Published: November 23, 2021
When powerhouse stamp dealing firm Stanley Gibbons made an $8.3 million bid on the One Cent Black on Magenta stamp in 2021, they did so with a radical idea in mind. The most valuable stamp in the world, at various times sought by kings and owned by wealthy financiers, would be offered to the people through an emerging trend in the digital age: fractional ownership. Right now on Showpiece.com, anyone can purchase an ownership share in this famed stamp and become a part of its history. We sat down with Victoria Lajer, the managing director of philately for Stanley Gibbons, to get the scoop.
When did Stanley Gibbons decide to democratize ownership in the stamp?
It came in a funny sequent of events. We had looked at digital ownership separately a few months previous and then after that we suggested splitting ownership between a few different people. Then very quickly it turned to marrying the two ideas. In the end, it was only two or three weeks before the sale, it happened quite organically. And then we spent the rest of the time thinking about why we shouldn’t do it, and we couldn’t come up with anything. There were too many other good things about it.
Can you describe the first time you ever heard of the One Cent Black on Magenta?
No, not really. My father dealt in stamps so I probably heard about it at some point when I was young but I don’t recall an exact time. I joined Stanley Gibbons in 2014 right when the du Pont sale occurred. It’s a big stamp and we’re a stamp company, there was lots of chatter, I remember that day well. When it came up for sale again in 2021, I remember the night before the sale when we decided we were going to buy it. We did a call at 9 pm and I remember the feeling when we got off that group call, realizing we were going to take it and have a bid.
Has it always held its distinction in the philately world?
It’s unique. There are other unique items out there and they don’t have the same celebrity status, but it’s an issued stamp. As issued stamps come, it’s unique. And as the stories built around it, it gathered momentum through the decades. The back of the stamp is almost as famous as the front, it’s signed by most of the previous owners. You don’t get anyone signing stamps these days, it used to be a tradition of European dealers.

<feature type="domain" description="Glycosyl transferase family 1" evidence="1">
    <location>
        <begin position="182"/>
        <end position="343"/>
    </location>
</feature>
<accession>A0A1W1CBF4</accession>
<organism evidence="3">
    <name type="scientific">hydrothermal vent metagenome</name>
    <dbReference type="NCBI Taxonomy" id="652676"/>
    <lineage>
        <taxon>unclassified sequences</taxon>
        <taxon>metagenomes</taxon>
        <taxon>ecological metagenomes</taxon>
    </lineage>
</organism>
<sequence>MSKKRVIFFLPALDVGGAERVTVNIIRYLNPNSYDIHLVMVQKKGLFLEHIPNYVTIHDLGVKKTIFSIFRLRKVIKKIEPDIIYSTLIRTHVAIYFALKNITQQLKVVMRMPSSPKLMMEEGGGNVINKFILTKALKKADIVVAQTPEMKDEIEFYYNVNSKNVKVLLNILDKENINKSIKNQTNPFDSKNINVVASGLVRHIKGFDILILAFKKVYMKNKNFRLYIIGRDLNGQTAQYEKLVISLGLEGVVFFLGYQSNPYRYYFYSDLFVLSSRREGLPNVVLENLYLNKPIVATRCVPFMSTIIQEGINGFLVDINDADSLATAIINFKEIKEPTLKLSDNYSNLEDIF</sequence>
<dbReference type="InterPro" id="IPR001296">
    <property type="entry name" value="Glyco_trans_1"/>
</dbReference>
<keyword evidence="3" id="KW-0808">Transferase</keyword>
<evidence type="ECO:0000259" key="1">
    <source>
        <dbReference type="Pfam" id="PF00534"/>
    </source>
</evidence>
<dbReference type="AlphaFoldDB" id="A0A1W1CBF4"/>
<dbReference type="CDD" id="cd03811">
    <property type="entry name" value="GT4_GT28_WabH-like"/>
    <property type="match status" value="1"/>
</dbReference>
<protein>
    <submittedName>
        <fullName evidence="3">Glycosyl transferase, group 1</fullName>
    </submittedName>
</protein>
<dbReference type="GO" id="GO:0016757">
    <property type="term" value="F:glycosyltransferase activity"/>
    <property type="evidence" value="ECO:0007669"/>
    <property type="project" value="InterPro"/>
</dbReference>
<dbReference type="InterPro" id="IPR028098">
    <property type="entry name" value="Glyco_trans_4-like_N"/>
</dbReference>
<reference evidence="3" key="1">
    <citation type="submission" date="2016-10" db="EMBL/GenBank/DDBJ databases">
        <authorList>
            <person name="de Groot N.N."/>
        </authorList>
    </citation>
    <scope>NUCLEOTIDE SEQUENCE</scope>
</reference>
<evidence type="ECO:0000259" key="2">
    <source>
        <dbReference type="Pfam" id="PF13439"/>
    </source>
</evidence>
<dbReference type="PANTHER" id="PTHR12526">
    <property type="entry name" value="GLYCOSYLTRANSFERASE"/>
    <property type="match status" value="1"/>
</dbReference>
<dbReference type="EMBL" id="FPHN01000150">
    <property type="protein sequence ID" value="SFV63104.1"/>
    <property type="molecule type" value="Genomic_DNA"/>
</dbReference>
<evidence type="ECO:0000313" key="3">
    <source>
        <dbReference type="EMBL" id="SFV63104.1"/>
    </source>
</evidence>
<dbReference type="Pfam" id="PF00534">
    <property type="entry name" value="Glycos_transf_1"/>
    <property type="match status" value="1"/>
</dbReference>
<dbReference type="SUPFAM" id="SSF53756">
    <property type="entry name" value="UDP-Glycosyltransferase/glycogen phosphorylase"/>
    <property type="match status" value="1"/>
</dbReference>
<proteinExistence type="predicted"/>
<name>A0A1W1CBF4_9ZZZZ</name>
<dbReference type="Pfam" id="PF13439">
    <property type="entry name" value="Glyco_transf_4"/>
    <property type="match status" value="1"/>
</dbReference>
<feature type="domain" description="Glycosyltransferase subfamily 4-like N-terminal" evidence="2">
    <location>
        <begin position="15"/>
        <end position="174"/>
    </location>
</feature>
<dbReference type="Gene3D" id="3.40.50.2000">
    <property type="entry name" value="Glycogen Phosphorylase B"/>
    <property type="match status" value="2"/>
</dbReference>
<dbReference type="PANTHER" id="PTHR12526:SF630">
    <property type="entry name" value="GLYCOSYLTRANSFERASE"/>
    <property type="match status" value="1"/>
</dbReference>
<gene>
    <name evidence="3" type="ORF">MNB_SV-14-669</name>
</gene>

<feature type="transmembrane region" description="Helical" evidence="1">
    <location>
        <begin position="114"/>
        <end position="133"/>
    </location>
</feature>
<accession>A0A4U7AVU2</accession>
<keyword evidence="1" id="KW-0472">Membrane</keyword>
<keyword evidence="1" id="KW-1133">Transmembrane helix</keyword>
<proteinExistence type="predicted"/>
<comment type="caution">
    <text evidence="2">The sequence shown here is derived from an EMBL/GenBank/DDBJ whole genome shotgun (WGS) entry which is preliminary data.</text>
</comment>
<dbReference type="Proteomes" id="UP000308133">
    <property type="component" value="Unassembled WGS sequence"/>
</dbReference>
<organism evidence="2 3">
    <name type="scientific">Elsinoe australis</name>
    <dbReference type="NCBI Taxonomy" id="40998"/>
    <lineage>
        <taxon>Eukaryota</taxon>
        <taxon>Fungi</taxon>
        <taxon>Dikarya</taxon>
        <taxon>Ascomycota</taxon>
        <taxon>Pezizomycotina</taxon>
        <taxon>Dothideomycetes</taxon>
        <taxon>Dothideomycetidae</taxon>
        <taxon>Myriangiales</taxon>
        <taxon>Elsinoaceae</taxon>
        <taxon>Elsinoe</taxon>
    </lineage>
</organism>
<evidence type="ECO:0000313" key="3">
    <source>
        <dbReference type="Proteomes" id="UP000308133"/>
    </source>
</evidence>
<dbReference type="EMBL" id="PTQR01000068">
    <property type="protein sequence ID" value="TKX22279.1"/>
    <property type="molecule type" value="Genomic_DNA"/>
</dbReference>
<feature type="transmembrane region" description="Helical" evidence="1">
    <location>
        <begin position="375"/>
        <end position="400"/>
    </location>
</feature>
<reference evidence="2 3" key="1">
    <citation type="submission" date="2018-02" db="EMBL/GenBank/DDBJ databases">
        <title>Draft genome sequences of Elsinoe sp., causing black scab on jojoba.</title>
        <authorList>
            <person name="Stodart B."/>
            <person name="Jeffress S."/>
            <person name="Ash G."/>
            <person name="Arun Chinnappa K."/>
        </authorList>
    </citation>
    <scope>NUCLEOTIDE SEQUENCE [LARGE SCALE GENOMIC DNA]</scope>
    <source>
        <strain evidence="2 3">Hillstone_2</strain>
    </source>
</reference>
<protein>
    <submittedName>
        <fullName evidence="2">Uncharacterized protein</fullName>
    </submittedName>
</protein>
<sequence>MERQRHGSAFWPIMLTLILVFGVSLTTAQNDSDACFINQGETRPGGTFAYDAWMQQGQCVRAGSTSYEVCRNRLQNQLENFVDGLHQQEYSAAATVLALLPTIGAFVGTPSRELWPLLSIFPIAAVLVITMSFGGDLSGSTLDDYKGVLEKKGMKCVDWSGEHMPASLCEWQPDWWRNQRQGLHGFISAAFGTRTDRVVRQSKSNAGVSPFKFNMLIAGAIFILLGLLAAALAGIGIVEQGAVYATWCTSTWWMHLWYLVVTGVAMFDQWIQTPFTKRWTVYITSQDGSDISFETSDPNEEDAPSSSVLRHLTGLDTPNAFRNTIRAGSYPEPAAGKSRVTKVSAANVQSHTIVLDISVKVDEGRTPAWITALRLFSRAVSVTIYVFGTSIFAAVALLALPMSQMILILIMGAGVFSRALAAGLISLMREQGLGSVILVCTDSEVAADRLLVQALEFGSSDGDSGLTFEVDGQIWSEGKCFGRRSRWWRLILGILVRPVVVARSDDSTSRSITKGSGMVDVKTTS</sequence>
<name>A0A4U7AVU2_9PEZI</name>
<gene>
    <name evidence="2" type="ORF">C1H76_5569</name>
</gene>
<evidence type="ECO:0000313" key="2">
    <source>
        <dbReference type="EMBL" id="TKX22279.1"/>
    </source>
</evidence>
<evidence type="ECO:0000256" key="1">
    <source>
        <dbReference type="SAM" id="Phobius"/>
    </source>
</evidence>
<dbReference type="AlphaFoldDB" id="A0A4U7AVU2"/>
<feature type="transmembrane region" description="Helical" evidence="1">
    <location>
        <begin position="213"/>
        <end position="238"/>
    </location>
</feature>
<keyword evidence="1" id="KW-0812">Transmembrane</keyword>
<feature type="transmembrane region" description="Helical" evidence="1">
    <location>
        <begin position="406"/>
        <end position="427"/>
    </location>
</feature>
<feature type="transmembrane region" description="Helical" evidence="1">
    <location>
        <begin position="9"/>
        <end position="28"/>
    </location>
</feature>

Tell me about its historic reputation from the time it was discovered.
The stamp began its new life as a collectible commodity in 1873 when a 12-year-old schoolboy, L. Vernon Vaughan, found it among family papers. It became part of his stamp collection, before he sold it to a local collector, Neil R. McKinnon, for the sum of six shillings. Vaughan was apparently convinced he’d find a better example of the stamp. A few years later, McKinnon sold his collection to a Liverpool stamp dealer, Thomas Ridpath, for £120. Ridpath then sold the One Cent Black on Magenta to the renowned collector and eccentric recluse Philipp von Ferrary. The sum paid was believed to be around £150. Ferrary, an Austrian who lived in Paris, died in 1917 and his collection was confiscated by the French Government, who claimed it as part of Germany’s war reparations. This was sold in a series of auctions between 1921 and 1925, with the One Cent Black on Magenta going under the hammer in 1922. It was bought by Arthur Hind, a British-born American millionaire, for a total sum of £7,343. Hind died in 1933. Following a legal battle over his estate, the stamp passed to his wife, who sold it for a sum believed to be around $45,000 in 1940. The buyer was Frederick Small and he allowed the stamp to be exhibited. One such occasion was at the Stanley Gibbons Catalogue Centenary Exhibition at the Royal Festival Hall, London, in 1965. It was next sold in 1970 in New York where an investment syndicate paid an estimated price of $280,000. One of its members was stamp dealer Irwin Weinberg. Some ten years later, it was sold again. This time, including commission, the massive sum paid totaled $935,000. The stamp’s newest owner was John E. du Pont, heir to the Du Pont Chemicals fortune and the subject of the 2014 film Foxcatcher. During its time in du Pont’s ownership, the stamp was rarely seen. That changed when du Pont died in prison and it next came up for sale. Before its auction in 2014, an extensive promotional ‘tour’ took place. In the age of celebrity culture, the stamp with rock star status traveled to see its fans! The tactics clearly worked. At auction, it sold for $9,480,000. Its newest owner was shoe designer Stuart Weitzman. Weitzman allowed the item to be widely exhibited, until it again returned to the auction room in 2021. It achieved a total price of $8,307,000 and the buyer was Stanley Gibbons Ltd, renewing their long-time relationship with the stamp after showing it 56 years earlier.
How does the fractional ownership model work?